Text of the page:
A sump pump is your basement or garage’s first line of defense against flooding. Situated in the lowest area of the room in which they’re installed, they quickly dispose of any gathering water in the room before flooding occurs. Most of us will pay no attention to this vital vanguard of home defense and let it do its work completely unnoticed.

 

But sometimes it doesn’t. A sump pump is a fairly simple machine with a fairly simple job. Most of the time it will do that job and ask nothing of us. But generally, when we notice that it’s no longer operating is right when we need it to be working the most. When flooding is threatening your basement or garage it’s absolutely essential to get your pump operating again as soon as possible. Here we’ll go over some common reasons yours may fail.

 

Switch Failure

 

The most common reason that your pump will stop working is a failing float switch. Generally, this will be caused by an obstructed float. The pump is powered on and off by a float which rises with the water level in the sump. When the float reaches the set level the pump is activated. If something causes the float arm to stick and submerge rather than float, then the pump will never turn on causing the water to back up in your drain / drainage area.

 

Loss of Power

 

This may seem obvious, but often when a pump is failing to turn on, it’s simply due to a lack of power. Be sure that the circuit that the pump is on hasn’t kicked the breaker. If the pump is plugged in to a ground fault circuit interrupter, check that it doesn’t need to be reset. Always be sure to use extreme caution when dealing with electricity in flood situations. Electricity and water don’t mix!

 

Obstructed Discharge Pipe

 

A pump is great for moving water, but it has to move that water somewhere. If there is an obstruction in your discharge pipe such as mud, organic debris, or ice, the pump won’t be able to send the water out of the sump and into your drain area. Be sure to check for anything that might be blocking your discharge pipe if the pump is running but the water is draining slowly or there’s no drainage at all.

 

Obstructed Intake

 

A little bit of maintenance goes a very long way. Your pump can’t move any water if it can’t suck any of it up. The intake on your pump will generally be located on the base of the unit. This low location allows for the pump to remove the most water possible from the sump. The disadvantage of being located at the bottom is that debris will also settle to the lowest point it can and sometimes obstructs the intake flow. When this happens you might notice that the pump sounds more high pitched than usual. Be sure to check your pump’s intake for blockage by debris.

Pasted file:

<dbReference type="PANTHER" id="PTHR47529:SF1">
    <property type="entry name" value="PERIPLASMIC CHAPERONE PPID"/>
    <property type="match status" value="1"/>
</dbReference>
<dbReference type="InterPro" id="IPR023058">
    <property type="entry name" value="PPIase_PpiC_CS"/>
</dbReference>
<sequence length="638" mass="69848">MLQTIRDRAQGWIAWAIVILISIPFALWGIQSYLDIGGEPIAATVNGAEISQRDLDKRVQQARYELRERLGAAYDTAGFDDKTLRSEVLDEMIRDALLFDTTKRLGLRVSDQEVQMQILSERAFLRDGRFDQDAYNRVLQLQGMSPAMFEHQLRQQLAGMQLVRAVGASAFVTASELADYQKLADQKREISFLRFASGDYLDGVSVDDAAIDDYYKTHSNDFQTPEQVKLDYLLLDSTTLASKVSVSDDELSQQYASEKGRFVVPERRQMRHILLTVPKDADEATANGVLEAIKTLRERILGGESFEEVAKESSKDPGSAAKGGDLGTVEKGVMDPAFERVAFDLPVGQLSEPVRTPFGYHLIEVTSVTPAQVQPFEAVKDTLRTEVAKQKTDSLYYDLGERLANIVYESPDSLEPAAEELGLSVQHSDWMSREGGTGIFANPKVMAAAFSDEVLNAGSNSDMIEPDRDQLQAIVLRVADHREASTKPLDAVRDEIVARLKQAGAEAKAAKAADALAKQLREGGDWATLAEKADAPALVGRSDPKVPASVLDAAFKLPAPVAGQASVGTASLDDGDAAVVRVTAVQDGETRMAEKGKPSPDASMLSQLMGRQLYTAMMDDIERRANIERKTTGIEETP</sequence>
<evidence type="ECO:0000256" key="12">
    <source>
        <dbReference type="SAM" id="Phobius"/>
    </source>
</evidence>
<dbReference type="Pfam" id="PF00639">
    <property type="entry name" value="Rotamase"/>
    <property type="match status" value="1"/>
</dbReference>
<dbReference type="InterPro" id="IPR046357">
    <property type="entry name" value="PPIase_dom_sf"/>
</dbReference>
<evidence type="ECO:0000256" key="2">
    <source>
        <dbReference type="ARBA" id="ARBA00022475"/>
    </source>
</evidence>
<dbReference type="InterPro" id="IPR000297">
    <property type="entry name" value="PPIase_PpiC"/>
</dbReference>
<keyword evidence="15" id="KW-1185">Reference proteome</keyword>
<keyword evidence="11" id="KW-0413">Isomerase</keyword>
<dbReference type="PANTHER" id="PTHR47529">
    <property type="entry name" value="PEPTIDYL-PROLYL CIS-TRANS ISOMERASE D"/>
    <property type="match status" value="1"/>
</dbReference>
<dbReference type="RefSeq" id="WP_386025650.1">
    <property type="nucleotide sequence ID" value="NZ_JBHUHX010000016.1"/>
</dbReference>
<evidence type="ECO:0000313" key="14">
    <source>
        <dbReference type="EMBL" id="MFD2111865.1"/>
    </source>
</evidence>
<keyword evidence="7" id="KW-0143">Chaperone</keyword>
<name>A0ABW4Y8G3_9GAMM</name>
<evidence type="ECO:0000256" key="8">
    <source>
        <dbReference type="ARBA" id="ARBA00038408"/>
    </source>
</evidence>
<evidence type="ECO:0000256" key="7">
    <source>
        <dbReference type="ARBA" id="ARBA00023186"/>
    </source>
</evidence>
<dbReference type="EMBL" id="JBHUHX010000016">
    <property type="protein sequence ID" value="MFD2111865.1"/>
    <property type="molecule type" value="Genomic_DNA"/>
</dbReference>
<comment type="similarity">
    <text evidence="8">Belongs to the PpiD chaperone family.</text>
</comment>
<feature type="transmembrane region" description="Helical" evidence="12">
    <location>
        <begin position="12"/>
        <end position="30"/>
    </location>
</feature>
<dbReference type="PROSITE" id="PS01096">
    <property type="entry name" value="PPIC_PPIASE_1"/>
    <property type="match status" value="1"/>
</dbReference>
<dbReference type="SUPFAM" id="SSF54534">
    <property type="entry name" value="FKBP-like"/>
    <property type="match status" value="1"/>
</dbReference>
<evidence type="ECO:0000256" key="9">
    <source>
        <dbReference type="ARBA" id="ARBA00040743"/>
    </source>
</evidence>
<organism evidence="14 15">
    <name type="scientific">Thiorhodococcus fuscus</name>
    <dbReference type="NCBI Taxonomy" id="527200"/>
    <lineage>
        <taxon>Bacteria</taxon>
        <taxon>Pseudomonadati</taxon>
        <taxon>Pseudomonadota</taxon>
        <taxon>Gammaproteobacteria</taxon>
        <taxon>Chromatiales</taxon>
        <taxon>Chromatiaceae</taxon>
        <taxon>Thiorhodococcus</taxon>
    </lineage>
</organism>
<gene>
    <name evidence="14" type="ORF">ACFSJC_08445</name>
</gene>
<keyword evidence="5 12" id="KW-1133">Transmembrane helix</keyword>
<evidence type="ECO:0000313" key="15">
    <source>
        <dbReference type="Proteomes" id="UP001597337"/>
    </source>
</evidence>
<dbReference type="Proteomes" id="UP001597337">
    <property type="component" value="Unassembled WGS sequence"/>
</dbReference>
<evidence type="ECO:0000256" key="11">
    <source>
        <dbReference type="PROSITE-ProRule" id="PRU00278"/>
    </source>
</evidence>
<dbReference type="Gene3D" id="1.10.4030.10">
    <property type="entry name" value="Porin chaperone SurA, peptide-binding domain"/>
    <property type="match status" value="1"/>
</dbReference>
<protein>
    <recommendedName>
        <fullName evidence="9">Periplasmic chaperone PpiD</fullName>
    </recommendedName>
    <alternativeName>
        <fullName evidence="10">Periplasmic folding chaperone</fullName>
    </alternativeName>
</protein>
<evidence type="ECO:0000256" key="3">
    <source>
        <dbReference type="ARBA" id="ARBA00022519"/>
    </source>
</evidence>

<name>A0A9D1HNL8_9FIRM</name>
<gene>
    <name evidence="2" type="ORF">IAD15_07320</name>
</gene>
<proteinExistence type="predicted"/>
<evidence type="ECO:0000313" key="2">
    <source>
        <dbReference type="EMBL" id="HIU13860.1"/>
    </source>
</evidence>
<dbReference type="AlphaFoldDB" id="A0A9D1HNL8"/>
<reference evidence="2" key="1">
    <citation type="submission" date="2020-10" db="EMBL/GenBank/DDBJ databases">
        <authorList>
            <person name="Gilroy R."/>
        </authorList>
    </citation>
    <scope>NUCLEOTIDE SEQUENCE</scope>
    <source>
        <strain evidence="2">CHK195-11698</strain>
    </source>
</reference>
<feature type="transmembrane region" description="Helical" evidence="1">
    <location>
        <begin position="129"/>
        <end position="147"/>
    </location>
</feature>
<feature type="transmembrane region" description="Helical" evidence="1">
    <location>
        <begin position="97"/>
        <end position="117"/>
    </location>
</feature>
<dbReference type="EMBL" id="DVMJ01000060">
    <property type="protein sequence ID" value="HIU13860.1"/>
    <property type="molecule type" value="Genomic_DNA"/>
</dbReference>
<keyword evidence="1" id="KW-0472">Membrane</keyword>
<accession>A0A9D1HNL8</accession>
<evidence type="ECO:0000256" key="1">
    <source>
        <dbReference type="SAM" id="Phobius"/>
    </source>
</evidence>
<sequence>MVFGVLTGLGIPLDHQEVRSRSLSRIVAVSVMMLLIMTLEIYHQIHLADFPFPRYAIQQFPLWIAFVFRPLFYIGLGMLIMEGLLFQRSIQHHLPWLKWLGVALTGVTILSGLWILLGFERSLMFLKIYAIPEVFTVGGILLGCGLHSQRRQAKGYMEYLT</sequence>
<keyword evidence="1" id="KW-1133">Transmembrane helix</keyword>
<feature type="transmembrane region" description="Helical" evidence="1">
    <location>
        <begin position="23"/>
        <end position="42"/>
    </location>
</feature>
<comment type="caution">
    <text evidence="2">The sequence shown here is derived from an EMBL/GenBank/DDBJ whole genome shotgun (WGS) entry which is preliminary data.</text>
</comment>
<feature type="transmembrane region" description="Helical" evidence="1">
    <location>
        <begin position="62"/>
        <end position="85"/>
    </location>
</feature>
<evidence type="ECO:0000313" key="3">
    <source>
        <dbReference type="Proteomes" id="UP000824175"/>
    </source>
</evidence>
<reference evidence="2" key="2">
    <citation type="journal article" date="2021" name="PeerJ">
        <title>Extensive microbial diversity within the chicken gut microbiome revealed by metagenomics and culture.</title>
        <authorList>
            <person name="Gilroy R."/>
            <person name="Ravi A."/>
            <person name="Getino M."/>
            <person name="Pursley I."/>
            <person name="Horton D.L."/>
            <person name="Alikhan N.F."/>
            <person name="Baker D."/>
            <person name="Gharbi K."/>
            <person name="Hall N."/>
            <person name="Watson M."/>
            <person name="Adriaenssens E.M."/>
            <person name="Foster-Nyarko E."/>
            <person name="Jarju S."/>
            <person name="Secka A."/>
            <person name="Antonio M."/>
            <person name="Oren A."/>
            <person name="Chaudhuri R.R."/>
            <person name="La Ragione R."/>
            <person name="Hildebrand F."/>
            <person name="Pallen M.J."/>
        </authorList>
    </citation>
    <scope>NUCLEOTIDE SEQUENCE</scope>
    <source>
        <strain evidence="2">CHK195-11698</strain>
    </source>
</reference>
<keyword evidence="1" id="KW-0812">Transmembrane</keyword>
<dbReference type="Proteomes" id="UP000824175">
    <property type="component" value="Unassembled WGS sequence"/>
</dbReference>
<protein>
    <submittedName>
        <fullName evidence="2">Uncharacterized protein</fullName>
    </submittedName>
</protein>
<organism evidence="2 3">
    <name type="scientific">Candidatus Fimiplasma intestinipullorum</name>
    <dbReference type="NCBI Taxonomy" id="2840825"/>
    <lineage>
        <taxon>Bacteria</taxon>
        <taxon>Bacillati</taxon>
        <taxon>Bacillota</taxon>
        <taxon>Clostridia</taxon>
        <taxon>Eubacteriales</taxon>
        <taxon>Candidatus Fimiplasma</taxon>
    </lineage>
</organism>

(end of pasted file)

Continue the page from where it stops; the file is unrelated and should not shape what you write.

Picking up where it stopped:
Improper Installation

 

Your pump prefers nothing other than to do its job the best it can for you, but if it’s been improperly installed it will never be able to do it. If a check valve hasn’t been installed, water will be able to flow backwards into the pump. This will cause it to work harder than it should and burn out prematurely. If the pump is too big or too small, it’s also prone to premature failure. If the sump contains undersized pieces, they may be drawn into the intake and clog the pump. Be sure to follow all manufacturer instructions when installing your pump. If you are unsure, hire a professional.

 

Final Takeaways

 

A sump pump is one of the most important appliances in the home and should be treated as such. Routine maintenance is almost guaranteed to help you avoid any issues that might arise. Flooding can be very damaging, even causing lingering mold and mildew issues in the home that can jeopardize the health of your family. That being said, if you’re currently experiencing a pump failure, check to see if any of the causes listed here are the culprit. You will most likely find that the root of the problem is listed here and may even be something you can fix in a matter of minutes.

 

If you’re not able to find a solution, don’t worry, you can call us at 847-374-0372 and we’ll fix it for you!

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